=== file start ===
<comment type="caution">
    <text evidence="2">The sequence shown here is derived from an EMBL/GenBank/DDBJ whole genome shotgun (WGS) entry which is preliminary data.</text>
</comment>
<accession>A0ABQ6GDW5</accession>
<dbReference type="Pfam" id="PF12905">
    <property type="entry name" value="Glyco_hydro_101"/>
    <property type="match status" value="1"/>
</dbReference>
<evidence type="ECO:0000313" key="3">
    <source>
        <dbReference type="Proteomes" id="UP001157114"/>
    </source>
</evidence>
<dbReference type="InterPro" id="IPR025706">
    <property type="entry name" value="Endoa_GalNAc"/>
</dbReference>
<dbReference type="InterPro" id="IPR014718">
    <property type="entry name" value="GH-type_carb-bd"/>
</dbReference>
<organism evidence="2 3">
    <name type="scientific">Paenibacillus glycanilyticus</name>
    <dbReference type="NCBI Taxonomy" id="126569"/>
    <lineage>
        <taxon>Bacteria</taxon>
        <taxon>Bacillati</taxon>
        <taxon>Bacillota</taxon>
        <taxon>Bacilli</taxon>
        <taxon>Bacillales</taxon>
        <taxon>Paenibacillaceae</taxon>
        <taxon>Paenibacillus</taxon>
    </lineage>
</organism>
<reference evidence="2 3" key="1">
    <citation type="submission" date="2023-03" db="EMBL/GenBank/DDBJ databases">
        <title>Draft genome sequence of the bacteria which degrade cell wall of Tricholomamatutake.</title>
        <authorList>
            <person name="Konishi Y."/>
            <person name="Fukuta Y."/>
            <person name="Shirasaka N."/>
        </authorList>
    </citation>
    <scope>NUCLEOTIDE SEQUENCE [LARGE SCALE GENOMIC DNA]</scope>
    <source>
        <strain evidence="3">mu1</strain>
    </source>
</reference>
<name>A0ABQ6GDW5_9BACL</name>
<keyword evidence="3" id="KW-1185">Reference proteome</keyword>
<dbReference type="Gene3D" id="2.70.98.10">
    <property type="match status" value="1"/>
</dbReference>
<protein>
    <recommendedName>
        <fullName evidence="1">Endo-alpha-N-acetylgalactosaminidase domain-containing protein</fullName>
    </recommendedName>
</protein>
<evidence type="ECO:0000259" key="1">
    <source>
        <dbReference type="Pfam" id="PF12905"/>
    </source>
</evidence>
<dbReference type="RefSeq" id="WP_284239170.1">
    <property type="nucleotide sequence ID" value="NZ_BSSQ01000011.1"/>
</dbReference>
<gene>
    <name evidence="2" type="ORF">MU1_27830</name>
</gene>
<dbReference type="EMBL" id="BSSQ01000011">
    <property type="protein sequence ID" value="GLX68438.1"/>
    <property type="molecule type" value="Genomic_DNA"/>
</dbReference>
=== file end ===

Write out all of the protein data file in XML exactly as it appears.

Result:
<comment type="caution">
    <text evidence="2">The sequence shown here is derived from an EMBL/GenBank/DDBJ whole genome shotgun (WGS) entry which is preliminary data.</text>
</comment>
<accession>A0ABQ6GDW5</accession>
<dbReference type="Pfam" id="PF12905">
    <property type="entry name" value="Glyco_hydro_101"/>
    <property type="match status" value="1"/>
</dbReference>
<evidence type="ECO:0000313" key="3">
    <source>
        <dbReference type="Proteomes" id="UP001157114"/>
    </source>
</evidence>
<dbReference type="InterPro" id="IPR025706">
    <property type="entry name" value="Endoa_GalNAc"/>
</dbReference>
<dbReference type="InterPro" id="IPR014718">
    <property type="entry name" value="GH-type_carb-bd"/>
</dbReference>
<organism evidence="2 3">
    <name type="scientific">Paenibacillus glycanilyticus</name>
    <dbReference type="NCBI Taxonomy" id="126569"/>
    <lineage>
        <taxon>Bacteria</taxon>
        <taxon>Bacillati</taxon>
        <taxon>Bacillota</taxon>
        <taxon>Bacilli</taxon>
        <taxon>Bacillales</taxon>
        <taxon>Paenibacillaceae</taxon>
        <taxon>Paenibacillus</taxon>
    </lineage>
</organism>
<reference evidence="2 3" key="1">
    <citation type="submission" date="2023-03" db="EMBL/GenBank/DDBJ databases">
        <title>Draft genome sequence of the bacteria which degrade cell wall of Tricholomamatutake.</title>
        <authorList>
            <person name="Konishi Y."/>
            <person name="Fukuta Y."/>
            <person name="Shirasaka N."/>
        </authorList>
    </citation>
    <scope>NUCLEOTIDE SEQUENCE [LARGE SCALE GENOMIC DNA]</scope>
    <source>
        <strain evidence="3">mu1</strain>
    </source>
</reference>
<name>A0ABQ6GDW5_9BACL</name>
<keyword evidence="3" id="KW-1185">Reference proteome</keyword>
<dbReference type="Gene3D" id="2.70.98.10">
    <property type="match status" value="1"/>
</dbReference>
<protein>
    <recommendedName>
        <fullName evidence="1">Endo-alpha-N-acetylgalactosaminidase domain-containing protein</fullName>
    </recommendedName>
</protein>
<evidence type="ECO:0000259" key="1">
    <source>
        <dbReference type="Pfam" id="PF12905"/>
    </source>
</evidence>
<dbReference type="RefSeq" id="WP_284239170.1">
    <property type="nucleotide sequence ID" value="NZ_BSSQ01000011.1"/>
</dbReference>
<gene>
    <name evidence="2" type="ORF">MU1_27830</name>
</gene>
<dbReference type="EMBL" id="BSSQ01000011">
    <property type="protein sequence ID" value="GLX68438.1"/>
    <property type="molecule type" value="Genomic_DNA"/>
</dbReference>